Further complicating the subject, Workers Compensation is regulated on a state-by-state basis. Laws and requirements can vary as soon as you cross a state line. For example, some state’s are exclusive remedy states, some states are monopolistic and costs are collected by the state directly. One prime example of this: we quoted two businesses that were the same in virtually every way, except one was located in Indiana and the other was in California. The quoted premium was nearly double for the California business because, though we used the same insurance company to quote both businesses, California’s state laws and requirements led to higher rates. We know that a lot of you do work across state lines, totally fine, HOWEVER, you need to be communicating how much work you’re doing outside of your home state. Are you handling one-off jobs here and there or is this a frequent happening? Some insurance companies could be regional and might be able to write your WC policy in your home state, but are not contracted to write in another. Any business you do in an uncontracted state might not be covered in the event of a loss or could result in a non-renewal of your policy.
Tips to Help Lower Workers Compensation Premium:
Implement and constantly refine safety procedures
Written safety guidelines are the first step in making your business a safer place to work. Scrutinize each area of your business operations and create thorough safety standards and practices based on the needs you identify. Since business changes daily and employees come and go, routinely review and revise the procedures put in place and then brief your team on the importance of adhering to them.
Regular safety meetings
It’s not enough to have safety tips, best practices, and procedures written down and tucked away. Safety should be an ever-evolving, ever-present conversation throughout all levels of the organization. Each meeting should touch on hot-topics, potential hazards, and reinforcement of everyday best-practices.
Different training certifications
Do you currently have a dedicated safety officer? Has that safety officer, if applicable, been certified in any first-responder training? The trick to keeping claim resolution quick and invoices minimal is catching a loss before it starts to spiral out of control. If an injury takes place at work, the dedicated safety officer should respond and treat the injured worker, then report the incident immediately so a claim can be filed.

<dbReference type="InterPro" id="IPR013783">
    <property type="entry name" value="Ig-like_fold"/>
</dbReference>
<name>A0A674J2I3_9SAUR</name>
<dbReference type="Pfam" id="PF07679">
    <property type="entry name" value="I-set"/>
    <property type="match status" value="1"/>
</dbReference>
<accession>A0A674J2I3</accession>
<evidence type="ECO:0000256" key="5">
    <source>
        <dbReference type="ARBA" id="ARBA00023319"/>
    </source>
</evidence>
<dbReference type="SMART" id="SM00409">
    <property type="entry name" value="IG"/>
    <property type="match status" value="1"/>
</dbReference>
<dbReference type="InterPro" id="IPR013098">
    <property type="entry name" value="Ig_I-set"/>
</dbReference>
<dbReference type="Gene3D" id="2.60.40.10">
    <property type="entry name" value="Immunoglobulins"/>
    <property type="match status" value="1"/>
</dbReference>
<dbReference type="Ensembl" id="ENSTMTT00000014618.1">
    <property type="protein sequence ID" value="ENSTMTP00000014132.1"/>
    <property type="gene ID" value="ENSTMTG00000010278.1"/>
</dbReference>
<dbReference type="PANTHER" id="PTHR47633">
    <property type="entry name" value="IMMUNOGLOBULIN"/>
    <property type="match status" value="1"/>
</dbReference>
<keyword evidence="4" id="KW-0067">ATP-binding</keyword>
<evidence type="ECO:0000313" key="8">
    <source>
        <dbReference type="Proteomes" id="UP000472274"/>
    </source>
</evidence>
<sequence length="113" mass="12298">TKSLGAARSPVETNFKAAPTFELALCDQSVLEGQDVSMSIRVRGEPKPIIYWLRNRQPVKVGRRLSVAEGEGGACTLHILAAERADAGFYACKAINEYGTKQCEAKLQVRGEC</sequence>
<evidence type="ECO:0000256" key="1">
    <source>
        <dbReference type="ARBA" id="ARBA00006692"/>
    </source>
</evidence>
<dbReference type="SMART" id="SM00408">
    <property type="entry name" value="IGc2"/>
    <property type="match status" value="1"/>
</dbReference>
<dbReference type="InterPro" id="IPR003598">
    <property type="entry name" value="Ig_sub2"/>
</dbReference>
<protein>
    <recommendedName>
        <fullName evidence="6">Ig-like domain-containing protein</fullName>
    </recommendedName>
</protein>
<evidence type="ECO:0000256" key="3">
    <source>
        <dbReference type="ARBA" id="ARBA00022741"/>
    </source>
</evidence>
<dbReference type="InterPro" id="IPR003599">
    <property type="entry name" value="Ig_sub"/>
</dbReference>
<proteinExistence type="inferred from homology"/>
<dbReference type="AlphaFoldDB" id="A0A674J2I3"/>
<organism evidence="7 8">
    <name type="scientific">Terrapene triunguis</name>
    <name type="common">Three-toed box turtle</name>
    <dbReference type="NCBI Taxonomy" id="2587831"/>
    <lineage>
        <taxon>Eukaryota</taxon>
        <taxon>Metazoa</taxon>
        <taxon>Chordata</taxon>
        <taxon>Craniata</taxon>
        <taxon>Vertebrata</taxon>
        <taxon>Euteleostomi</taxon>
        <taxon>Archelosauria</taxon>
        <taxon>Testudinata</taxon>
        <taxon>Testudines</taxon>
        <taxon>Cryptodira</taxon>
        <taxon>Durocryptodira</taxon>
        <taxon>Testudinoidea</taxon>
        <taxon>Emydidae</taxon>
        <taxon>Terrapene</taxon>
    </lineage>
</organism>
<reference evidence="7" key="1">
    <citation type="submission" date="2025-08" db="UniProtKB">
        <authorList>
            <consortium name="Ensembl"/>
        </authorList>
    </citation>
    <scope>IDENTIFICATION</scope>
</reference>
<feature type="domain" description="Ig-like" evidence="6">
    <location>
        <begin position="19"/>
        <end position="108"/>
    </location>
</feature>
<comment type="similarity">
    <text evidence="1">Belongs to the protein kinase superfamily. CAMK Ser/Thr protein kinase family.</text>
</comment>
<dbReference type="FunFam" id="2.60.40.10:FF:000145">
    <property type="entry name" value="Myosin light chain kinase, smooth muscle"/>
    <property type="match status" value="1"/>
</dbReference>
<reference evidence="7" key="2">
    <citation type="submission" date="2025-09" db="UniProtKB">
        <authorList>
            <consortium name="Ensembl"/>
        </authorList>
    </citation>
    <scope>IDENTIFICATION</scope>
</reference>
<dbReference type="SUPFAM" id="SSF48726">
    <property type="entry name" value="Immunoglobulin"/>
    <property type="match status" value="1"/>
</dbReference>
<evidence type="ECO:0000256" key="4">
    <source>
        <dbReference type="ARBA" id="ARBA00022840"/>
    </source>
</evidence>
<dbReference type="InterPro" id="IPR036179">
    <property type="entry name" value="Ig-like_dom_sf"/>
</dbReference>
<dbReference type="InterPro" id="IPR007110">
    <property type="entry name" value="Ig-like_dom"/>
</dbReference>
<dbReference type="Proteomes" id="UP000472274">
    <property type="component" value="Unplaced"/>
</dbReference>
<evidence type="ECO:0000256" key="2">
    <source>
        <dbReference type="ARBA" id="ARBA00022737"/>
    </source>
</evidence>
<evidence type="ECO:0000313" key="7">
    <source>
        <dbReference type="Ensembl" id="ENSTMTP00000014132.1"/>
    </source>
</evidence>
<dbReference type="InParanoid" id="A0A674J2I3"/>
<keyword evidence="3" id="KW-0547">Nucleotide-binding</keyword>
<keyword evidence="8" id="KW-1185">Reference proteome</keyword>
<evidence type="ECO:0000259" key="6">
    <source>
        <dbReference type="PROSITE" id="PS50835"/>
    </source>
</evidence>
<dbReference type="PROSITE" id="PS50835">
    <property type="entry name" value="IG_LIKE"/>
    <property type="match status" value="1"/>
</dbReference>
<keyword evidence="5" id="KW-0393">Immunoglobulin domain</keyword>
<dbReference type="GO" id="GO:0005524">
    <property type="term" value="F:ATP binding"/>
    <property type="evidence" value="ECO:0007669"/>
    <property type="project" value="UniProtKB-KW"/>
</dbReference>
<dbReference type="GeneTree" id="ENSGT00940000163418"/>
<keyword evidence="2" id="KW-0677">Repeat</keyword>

Investing in better PPE
Are you supplying the bare minimum PPE that OSHA requires for your employees? Have you looked into more robust safety equipment that might make life easier for your workers and their bodies? Equipment like back braces, steel-toed boots, and high-vis vests might be worth looking into supplying for your team. These purchases should never be a “one-and-done” type of thing, make sure your safety team does routine inspections of PPE and promptly replace sub-standard equipment.
In the event of a loss, looking at how to prevent that loss again
Our agency operations have been heavily influenced by practices of the armed forces, so we AAR, or After Action Review, our meetings/standard operating procedures/etc. The same practice can be implemented after a loss or injury occurs. It’s important to sit down and understand what factors lead up to, caused, and resulted from the loss or injury and think of solutions that will prevent the same loss or injury from happening again in the future. Once identified, understood, and rectified, make sure the message is passed to all levels of the organization so there is clarity and buy-in to the solution.
Think of reducing or eliminating high-risk exposures
This one rings in last, because we understand it’s not always feasible to do. If you’ve built your book of business around being the best roofer in town, we wouldn’t ask for you to switch gears to a lower-hazard service offering. However, if your high-risk exposures make up a small, incidental, portion of your service offerings, it might be cost effective to cut that service and save yourself from having to pay higher rates for infrequent exposure.
This is not meant to be an exhaustive list of tips, nor is it an intensive insight for Workers Compensation coverage. To better understand your current policy and for a more tailored approach to reducing your WC costs, give us a call to discuss further. Stay vigilant and stay safe!